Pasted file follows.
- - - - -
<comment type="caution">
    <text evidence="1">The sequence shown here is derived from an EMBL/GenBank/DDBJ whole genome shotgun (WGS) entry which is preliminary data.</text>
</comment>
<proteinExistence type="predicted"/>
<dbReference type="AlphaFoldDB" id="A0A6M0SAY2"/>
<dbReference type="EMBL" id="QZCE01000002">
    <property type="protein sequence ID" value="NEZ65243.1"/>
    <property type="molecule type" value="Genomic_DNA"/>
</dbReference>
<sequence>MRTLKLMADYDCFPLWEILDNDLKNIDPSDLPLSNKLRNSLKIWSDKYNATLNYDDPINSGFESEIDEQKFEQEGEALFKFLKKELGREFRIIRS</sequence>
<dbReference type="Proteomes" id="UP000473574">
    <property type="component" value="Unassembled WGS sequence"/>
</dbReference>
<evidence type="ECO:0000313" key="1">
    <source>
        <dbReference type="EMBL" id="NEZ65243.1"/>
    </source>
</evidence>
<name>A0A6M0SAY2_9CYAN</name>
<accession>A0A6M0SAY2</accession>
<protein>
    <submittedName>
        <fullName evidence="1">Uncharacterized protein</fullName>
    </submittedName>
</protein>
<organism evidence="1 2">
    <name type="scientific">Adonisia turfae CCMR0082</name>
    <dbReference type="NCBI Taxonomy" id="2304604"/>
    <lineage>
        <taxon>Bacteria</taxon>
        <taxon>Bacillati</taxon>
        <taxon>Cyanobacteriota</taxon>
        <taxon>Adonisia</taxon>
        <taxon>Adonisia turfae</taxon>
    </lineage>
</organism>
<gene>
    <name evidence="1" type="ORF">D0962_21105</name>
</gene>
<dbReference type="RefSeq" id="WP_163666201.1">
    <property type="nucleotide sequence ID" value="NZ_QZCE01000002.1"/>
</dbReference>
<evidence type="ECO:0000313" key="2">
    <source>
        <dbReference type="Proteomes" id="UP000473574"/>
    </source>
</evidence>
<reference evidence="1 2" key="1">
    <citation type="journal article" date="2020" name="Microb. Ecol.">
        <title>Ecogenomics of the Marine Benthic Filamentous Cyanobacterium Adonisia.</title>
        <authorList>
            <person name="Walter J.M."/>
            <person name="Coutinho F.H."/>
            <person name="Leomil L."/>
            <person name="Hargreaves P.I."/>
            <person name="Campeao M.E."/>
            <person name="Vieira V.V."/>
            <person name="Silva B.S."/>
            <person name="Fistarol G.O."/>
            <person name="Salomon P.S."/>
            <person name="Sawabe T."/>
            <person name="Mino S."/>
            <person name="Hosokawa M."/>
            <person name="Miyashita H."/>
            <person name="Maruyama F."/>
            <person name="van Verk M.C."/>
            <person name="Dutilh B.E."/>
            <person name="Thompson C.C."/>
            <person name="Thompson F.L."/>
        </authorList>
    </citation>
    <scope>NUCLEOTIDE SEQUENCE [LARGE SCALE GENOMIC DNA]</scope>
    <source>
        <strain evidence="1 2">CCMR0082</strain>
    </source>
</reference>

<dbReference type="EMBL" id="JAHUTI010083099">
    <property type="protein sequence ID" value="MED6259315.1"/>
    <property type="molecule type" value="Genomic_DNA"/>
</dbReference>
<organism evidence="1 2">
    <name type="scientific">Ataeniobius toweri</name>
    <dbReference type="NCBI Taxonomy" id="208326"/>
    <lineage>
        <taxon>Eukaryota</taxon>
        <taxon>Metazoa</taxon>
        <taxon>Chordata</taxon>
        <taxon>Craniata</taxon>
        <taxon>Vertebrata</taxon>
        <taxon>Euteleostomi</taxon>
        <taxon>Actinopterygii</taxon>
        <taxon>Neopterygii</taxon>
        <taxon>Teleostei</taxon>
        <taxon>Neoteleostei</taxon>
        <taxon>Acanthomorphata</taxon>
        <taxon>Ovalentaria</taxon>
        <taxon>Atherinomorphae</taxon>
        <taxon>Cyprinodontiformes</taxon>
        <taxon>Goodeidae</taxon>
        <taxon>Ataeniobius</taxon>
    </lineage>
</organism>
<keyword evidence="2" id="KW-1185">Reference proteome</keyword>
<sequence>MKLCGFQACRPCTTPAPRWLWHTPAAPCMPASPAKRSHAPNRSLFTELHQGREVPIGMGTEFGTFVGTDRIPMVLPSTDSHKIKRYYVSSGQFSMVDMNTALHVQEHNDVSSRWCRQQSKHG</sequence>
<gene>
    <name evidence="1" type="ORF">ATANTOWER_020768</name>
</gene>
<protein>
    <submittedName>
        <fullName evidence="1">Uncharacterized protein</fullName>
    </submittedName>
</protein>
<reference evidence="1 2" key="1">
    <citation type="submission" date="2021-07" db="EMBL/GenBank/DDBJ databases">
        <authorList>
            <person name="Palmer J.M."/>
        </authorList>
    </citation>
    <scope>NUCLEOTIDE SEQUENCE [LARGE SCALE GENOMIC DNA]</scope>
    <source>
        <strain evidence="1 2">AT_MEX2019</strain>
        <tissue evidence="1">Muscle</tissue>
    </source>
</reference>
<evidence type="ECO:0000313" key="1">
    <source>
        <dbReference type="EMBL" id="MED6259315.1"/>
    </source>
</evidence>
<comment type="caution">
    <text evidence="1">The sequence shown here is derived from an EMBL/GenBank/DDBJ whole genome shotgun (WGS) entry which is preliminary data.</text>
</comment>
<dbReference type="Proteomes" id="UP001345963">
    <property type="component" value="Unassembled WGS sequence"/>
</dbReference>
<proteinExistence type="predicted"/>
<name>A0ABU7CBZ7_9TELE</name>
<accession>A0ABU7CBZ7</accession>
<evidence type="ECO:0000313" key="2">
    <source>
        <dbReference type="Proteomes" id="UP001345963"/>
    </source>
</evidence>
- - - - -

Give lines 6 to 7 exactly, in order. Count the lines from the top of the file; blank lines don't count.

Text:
<dbReference type="EMBL" id="QZCE01000002">
    <property type="protein sequence ID" value="NEZ65243.1"/>